So, I think the cynics amongst us will say that sustainable is sort of plastered on anything that attempts to be environmentally friendly and that’s whether it just uses a bit of organic cotton, or whether the brands have taken some steps to improve their carbon footprint for example, or, like you say they will use vegan leather or pineapple leather.  I think truly sustainable clothes and truly sustainable fashion has to be ingrained from every decision that’s made in the supply chain so right from the design of a product where you might be thinking about the circular economy, so, already thinking about how that product will be used at the end of its life, right through to every step of how that product is made and looking to have a more sustainable impact.  Now, some brands are attempting to improve their sustainability profile and some have created sustainable capital collections so for example on the high street you might see some swimwear that’s manufactured from recycled fishing nets for example.  Some luxury brands are also doing a capsule collection that’s sustainable.  So, for example Gucci have launched their off the grid collection and Mulberry have got their portobello bag which is supposed to be 100% sustainable.  You have some other luxury brands that have decided to move away from the traditional fashion calendar.  So, for example again Gucci has said that they’re going to go seasonless so, they’re not going to be slaves anymore to the fashion calendar and make four or six collections a year and that was then also followed by Michael Kors which took the same decision.  So, I think there’s definitely a lot that brands can do other than just saying that their stuff is sustainable. 

Suzi Sendama

One obvious recent impact on the fashion industry is the Covid crisis.  Sales have plunged and billions of pounds worth of orders have been cancelled.  How can the fashion industry navigate its recovery from Coronavirus, while still keeping an eye on sustainability?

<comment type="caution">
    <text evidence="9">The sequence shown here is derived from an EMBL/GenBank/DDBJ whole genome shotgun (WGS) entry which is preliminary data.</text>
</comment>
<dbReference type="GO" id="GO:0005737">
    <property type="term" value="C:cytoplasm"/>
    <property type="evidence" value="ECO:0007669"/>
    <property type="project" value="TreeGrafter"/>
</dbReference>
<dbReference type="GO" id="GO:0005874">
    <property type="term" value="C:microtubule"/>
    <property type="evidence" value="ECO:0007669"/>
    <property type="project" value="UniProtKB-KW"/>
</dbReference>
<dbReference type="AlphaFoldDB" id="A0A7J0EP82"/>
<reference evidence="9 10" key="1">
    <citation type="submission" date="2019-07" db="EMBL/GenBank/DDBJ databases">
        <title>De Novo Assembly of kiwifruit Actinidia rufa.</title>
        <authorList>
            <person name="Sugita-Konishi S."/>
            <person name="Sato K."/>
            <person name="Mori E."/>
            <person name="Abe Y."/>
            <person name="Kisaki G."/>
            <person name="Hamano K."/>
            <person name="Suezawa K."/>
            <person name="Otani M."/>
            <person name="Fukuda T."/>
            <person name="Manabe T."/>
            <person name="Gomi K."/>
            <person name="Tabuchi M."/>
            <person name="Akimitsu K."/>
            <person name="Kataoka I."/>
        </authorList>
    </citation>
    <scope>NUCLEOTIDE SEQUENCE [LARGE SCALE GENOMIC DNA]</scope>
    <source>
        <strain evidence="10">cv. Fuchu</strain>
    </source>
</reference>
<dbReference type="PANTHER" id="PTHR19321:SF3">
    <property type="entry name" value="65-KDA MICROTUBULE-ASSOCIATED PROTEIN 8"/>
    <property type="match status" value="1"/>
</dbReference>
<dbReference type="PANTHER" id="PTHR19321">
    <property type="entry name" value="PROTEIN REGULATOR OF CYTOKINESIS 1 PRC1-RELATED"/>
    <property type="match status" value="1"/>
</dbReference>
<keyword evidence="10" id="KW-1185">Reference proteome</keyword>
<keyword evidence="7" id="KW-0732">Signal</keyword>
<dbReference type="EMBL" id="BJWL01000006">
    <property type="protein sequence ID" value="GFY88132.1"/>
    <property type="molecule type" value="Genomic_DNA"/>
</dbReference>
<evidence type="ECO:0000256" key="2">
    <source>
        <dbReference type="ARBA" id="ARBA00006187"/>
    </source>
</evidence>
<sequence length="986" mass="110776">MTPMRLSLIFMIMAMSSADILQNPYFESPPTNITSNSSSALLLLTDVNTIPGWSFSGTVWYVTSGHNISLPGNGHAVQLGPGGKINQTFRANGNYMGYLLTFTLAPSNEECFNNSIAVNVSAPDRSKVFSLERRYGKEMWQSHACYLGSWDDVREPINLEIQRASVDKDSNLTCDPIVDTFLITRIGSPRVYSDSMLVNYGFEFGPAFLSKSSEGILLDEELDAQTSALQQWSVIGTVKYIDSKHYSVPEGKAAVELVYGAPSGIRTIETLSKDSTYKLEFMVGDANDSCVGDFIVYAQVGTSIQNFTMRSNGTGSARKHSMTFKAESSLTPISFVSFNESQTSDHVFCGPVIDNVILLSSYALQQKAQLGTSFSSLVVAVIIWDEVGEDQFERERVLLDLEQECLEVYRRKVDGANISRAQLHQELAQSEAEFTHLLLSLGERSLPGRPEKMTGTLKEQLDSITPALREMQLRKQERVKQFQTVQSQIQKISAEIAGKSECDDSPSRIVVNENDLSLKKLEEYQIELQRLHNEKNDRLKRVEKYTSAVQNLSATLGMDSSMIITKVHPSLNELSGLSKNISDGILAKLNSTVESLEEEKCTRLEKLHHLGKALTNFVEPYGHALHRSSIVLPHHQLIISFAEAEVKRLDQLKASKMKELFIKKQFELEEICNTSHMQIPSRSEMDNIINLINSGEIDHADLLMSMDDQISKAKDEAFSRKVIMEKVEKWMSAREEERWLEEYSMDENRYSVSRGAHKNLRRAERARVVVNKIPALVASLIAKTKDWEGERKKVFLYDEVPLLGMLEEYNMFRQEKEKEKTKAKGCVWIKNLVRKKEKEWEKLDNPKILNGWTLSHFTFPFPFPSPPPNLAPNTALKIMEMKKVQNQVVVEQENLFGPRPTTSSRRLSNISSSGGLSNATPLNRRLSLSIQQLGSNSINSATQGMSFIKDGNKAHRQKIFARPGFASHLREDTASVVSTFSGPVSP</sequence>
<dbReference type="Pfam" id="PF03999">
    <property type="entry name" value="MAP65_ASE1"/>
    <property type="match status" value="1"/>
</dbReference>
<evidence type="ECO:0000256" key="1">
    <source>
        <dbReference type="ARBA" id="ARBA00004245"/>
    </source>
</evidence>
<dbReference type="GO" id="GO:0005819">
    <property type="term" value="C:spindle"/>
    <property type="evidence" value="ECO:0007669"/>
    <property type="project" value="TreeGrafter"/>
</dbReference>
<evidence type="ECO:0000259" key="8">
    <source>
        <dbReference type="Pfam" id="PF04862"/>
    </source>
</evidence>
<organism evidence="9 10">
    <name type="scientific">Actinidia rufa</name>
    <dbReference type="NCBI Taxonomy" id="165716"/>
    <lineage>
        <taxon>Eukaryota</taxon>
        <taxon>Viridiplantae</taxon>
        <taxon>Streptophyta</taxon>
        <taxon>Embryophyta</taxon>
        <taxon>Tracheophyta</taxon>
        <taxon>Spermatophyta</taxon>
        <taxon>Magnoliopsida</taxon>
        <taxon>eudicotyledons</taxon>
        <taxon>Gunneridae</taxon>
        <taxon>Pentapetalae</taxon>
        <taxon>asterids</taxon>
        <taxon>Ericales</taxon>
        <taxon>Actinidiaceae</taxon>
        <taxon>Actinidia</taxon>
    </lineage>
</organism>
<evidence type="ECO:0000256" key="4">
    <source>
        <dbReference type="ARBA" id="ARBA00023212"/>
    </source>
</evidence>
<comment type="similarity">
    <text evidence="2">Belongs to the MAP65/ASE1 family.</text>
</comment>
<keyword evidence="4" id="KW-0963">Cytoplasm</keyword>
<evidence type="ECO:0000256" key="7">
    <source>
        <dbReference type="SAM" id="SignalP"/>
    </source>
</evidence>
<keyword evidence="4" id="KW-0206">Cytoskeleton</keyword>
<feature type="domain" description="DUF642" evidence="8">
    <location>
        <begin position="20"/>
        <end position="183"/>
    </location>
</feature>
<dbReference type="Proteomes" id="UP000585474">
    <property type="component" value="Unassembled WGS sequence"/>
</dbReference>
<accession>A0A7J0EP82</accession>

Emily Dorotheou

I completely agree with you, the Covid crisis really did put a pressure on brands of sustainability effort.  Now, the immediate reaction from some of the brands was just to cancel orders because of the huge drop in consumer demand and that unfortunately meant that you had the factories on the receiving end of cancelled orders so they were sitting either on products that had been fully made or that were still works in progress.  Now, when you think back to the workers that are in the sort of the vulnerable third world counties so, for example Bangladesh and Cambodia, you are really putting them in an extremely vulnerable position because their Governments are unlikely to have the infrastructure and the stability that our UK Government enjoyed.  So, for example the furlough scheme that the British Government introduced and the impact on these countries was so extreme that the World Economic Forum said that the Covid crisis could actually cause a humanitarian crisis in Bangladesh simply because it was on the receiving end of over $2 billion worth of cancelled orders.  I mean, that was the immediate reaction.  I think after the dust had settled, brands were then thinking well we’ve got all this stock what do we do with it that’s sitting in our shops and in our warehouses in the UK?  And I think they were then faced with the decision of do we try discounting in order to shift it, particularly the stuff that’s seasonal and that needs to go over the summer period or do we have to destroy it in some other way?  Now both of those aren’t great from a sustainability perspective and so you had this situation where it’s an extremely difficult climate for brands at the moment and they’re really being tested because on the one hand, how can you claim that you are sustainable and you care about people and the planet and on the other hand you’re cancelling orders and slashing your prices to get rid of your stock?

Suzi Sendama

You talked about destroying stock, which must have huge environmental repercussions.  As well as the environmental impacts, the fashion industry as a whole is of course also facing increased scrutiny in respect of supply chains.  Very recently accusations of modern slavery failings were levelled against two well-known retailers in the UK which shone a spotlight on British fast-fashion manufacturing.  It seems that for some consumers and some retailers, it’s all about price.  How can clothing brands maintain profitability but have an ethical supply chain at the same time?